has recently died. Hence, the readers emotions are wrung. This is an element
that is important to both the mystery and the melodramatic aspects of Lady
Audleys Secret. Another device used by Braddon is the disguise. Disguise
involves the question of identity, a main theme in much of literature. One
example of disguise used in Braddons novel is the change Helen Talboys made
when she took on the identities of Lucy Graham and subsequently, Lady Audley.

This disguise leads Robert on to unravel the mystery of his missing friend
(Reed, 294). What do people generally do when they wish to begin a new existence
– to start for a second time in the race of life, free from the encumbrances
that had fettered their first journey. They change their names, Lady Audley.

(ch.29) When Robert and George come upon Sir Michael and Lady Audley in their
carriage, Lady Audley turns away, never to face the two men. She fears
recognition by George. While reflecting on her means of avoiding detection, Lady
Audley is interrupted by the approach of another person. She quickly seizes a
book to appear occupied (Reed, 294). The narrator then observes what an actress
Lady Audley has become due to her fatal necessities for concealment. In much of
mid-Victorian literature, the subject of madness is used quite frequently, with
little attention paid to its serious nature. A passage from Lady Audleys
Secret indicates how glibly the subject of confinement for insanity could be
tossed about. When Robert Audley openly challenges Lady Audley with deceiving
her husband about her past, she responds by threatening to charge him with
madness. The fact that such a threat could be seriously entertained shows how
far fiction had gone to accept the contemporary social concern about the
mismanagement of the laws dealing with the insane (Reed, 205). Another part of
the book that deals with madness occurs towards the end. Before Robert Audley
sends Helen Talboys to a mental hospital as a punishment, he has a
psychiatrist take a look at her to determine her level of sanity. The doctor
replies that she is not insane, but he will put her away for convenience sake
and in case she becomes mad in the near future. The fact that the concept of
madness was tossed around with no consequence made for a good mystery novel, in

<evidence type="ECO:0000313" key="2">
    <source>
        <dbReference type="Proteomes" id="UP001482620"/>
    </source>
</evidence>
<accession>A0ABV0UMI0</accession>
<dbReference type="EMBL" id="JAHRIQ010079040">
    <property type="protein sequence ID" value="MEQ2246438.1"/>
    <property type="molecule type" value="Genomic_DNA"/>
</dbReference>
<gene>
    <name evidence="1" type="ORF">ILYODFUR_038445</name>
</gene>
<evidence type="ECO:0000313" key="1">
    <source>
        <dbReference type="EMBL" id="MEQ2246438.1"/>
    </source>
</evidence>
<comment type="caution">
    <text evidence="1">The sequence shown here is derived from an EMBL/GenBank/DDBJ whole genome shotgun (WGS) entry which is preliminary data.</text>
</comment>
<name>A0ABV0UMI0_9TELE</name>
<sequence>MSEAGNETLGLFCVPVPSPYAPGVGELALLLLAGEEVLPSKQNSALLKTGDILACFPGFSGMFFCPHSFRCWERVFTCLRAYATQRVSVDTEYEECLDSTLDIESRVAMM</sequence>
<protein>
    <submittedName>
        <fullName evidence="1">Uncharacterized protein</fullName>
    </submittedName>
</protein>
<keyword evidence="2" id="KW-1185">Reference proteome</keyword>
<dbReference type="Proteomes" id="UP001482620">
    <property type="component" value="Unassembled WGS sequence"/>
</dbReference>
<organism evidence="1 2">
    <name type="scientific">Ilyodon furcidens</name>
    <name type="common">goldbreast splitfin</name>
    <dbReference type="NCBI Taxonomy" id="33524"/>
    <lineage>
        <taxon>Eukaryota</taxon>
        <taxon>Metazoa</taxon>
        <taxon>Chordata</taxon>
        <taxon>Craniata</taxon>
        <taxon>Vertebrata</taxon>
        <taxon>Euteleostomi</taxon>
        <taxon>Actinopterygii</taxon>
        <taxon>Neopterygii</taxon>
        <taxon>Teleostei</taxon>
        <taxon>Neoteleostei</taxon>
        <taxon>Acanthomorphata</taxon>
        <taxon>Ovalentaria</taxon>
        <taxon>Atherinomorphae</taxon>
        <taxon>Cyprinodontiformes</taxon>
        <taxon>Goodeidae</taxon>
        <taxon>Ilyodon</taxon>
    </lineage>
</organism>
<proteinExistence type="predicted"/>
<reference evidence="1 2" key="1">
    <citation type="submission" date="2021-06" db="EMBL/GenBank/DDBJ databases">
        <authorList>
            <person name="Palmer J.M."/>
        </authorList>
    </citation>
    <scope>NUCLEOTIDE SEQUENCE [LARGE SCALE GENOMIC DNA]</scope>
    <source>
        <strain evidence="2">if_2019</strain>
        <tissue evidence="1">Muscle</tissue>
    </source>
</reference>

that people feared that things like that could happen to them, since the laws
governing mental hospitals were so weak at the time. A very vital part of the
plot of Lady Audleys Secret is developed through a technique called buried
information. The term buried information may be used to describe a
device which has become standard in the classic detective story. A vital clue is
buried in what appears to be the idle talk of an non-essential character
(Peterson, 45). This device was used through the character Luke. He was the
person holding the missing piece of the puzzle. Although he was not a main
character, per say, he was definitely an important one. Luke is the only person
in the novel with the real truth to the mystery of George Talboys disappearance.

A character with seemingly no real purpose in the novel turns out to be the key
to unlocking the whole plot. This technique was very popular in Victorian
mystery. By using the elements of both melodrama and mystery fiction, Mary
Elizabeth Braddon was able to create her most famous work of her long lasted
career, Lady Audleys Secret. Her ability to construe a mystery and keep the
reader involved in her work shows the talent she had for writing. Mary Braddon
would not have been a popular Victorian novelist if she had not engaged in a
certain amount of sentimentality (melodrama) in her fiction (Peterson, 165-166).

Her choice of the mystery made her famous and revered by many of her colleagues.

Robert Louis Stevenson wrote to her once that he wished his days to be bound
each to each by Miss Braddons novels, and Tennyson declared that he was
simply steeped in Miss Braddon (Peterson, 161). By exploring the elements
of both melodrama and mystery, it becomes clear that Lady Audleys Secret fits
into both. Using these genres, Braddon was able to create a successful novel of
her time that incorporated both reader emotion and Victorian culture.

Bernstein, Susan David. (1997). Confessional Subjects: revelations of gender
and power in Victorian literature and culture. Chapel Hill: University of North
Carolina Press. Horsman, Alan. (1990). The Victorian Novel. Oxford: Clarendon
Press. Kalikoff, Beth. (1986). Murder and Moral Decay in Victorian Literature.

Ann Arbor: UMI Research Press. Manse, HL. Sensation Novels. Quarterly
Review, April 1863, Volume 113, Number 226, 482-514. Microsoft Encarta
Encyclopedia 98 (1998). [Computer program]. Redmond, WA: Microsoft Corporation.

Peterson, Audrey. (1984). Victorian Masters of Mystery. New York: Frederick
Ungar Publishing Co. Reed, John R. (1975). Victorian Conventions. Athens, Ohio:
Ohio University Press.